Undergraduate Research in Scientific Inquiry with R. Weiss
Fall 2017, Winter 2018, and Spring 2018 quarters
Rigorous quantitative and qualitative research is an important component of academic learning in Scientific Inquiry. Research opportunities allow science students to work on specific projects associated with faculty members’ expertise. Students typically begin by working in an apprenticeship model with faculty or laboratory staff and gradually take on more independent projects within the context of the specific research program as they gain experience. Students can develop vital skills in research design, data acquisition and interpretation, modeling and theoretical analysis, written and oral communication, collaboration and critical thinking. These are valuable skills for students pursuing a graduate degree or entering the job market.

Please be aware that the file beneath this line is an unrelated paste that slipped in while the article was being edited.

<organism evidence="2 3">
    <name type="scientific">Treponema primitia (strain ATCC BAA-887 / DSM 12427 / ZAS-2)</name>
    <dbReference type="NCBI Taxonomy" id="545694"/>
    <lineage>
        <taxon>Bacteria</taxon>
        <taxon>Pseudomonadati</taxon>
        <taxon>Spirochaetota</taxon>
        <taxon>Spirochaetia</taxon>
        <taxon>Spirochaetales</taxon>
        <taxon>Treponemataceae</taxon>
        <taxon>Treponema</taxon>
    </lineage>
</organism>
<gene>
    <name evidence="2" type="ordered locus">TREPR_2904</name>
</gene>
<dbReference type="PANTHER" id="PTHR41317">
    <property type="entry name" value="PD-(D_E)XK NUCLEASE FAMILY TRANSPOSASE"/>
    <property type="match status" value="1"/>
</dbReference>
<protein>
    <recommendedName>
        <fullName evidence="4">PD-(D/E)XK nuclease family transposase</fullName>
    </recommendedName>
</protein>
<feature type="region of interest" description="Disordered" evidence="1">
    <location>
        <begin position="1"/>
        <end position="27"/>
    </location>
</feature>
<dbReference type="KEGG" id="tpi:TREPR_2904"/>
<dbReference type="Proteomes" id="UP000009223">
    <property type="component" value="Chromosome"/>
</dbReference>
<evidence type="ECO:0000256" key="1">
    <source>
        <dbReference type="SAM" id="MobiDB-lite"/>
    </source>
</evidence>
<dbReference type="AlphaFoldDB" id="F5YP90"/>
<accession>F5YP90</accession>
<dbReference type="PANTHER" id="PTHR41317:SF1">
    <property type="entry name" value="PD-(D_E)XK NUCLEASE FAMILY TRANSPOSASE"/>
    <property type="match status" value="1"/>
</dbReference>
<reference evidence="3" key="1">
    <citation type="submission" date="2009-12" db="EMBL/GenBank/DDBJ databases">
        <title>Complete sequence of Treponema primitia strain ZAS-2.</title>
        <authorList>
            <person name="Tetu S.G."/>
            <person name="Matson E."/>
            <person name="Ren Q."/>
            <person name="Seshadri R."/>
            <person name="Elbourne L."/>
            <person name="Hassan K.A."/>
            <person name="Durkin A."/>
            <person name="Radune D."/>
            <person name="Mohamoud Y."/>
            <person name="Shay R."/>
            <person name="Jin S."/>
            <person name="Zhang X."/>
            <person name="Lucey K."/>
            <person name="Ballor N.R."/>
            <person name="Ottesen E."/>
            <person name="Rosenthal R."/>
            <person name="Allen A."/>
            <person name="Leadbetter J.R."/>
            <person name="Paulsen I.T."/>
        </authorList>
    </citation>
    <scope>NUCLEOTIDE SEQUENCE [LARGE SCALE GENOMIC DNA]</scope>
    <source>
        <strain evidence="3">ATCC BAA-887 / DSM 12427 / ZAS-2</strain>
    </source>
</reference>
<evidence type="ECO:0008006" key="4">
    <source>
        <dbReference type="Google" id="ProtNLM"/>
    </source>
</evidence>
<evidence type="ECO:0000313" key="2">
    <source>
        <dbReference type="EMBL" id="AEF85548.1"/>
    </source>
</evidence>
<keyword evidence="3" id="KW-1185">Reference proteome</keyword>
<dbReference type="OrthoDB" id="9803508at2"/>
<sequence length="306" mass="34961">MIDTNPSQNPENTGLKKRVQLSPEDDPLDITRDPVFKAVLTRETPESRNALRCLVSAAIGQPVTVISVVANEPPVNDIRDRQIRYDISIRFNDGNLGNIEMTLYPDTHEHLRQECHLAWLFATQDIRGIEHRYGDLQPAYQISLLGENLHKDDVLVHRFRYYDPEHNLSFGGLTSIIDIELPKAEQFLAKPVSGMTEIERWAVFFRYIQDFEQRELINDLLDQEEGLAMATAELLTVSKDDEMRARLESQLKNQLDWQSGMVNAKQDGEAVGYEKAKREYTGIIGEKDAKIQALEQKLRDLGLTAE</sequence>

Richard Weiss (computer science, mathematics) has several ongoing projects in computer vision, robotics, and security. There are several opportunities for students to develop cybersecurity games for teaching network-security concepts and skills within a project called EDURange. In robotics, he is looking for students to develop laboratory exercises for several different mobile robotic platforms, including Scribbler, LEGO NXT, and iRobot Create. This would also involve writing tools for image processing and computer vision using sequences of still images, video streams, and 2.5-D images from the Kinect. In addition, he is open to working with students who have their own ideas for projects in these and related areas, such as machine learning, artificial intelligence, and analysis of processor performance.
Fields of Studycomputer science mathematics physics
computer science and mathematics.
QuartersFall Signature Winter Signature Spring Signature
Location and Schedule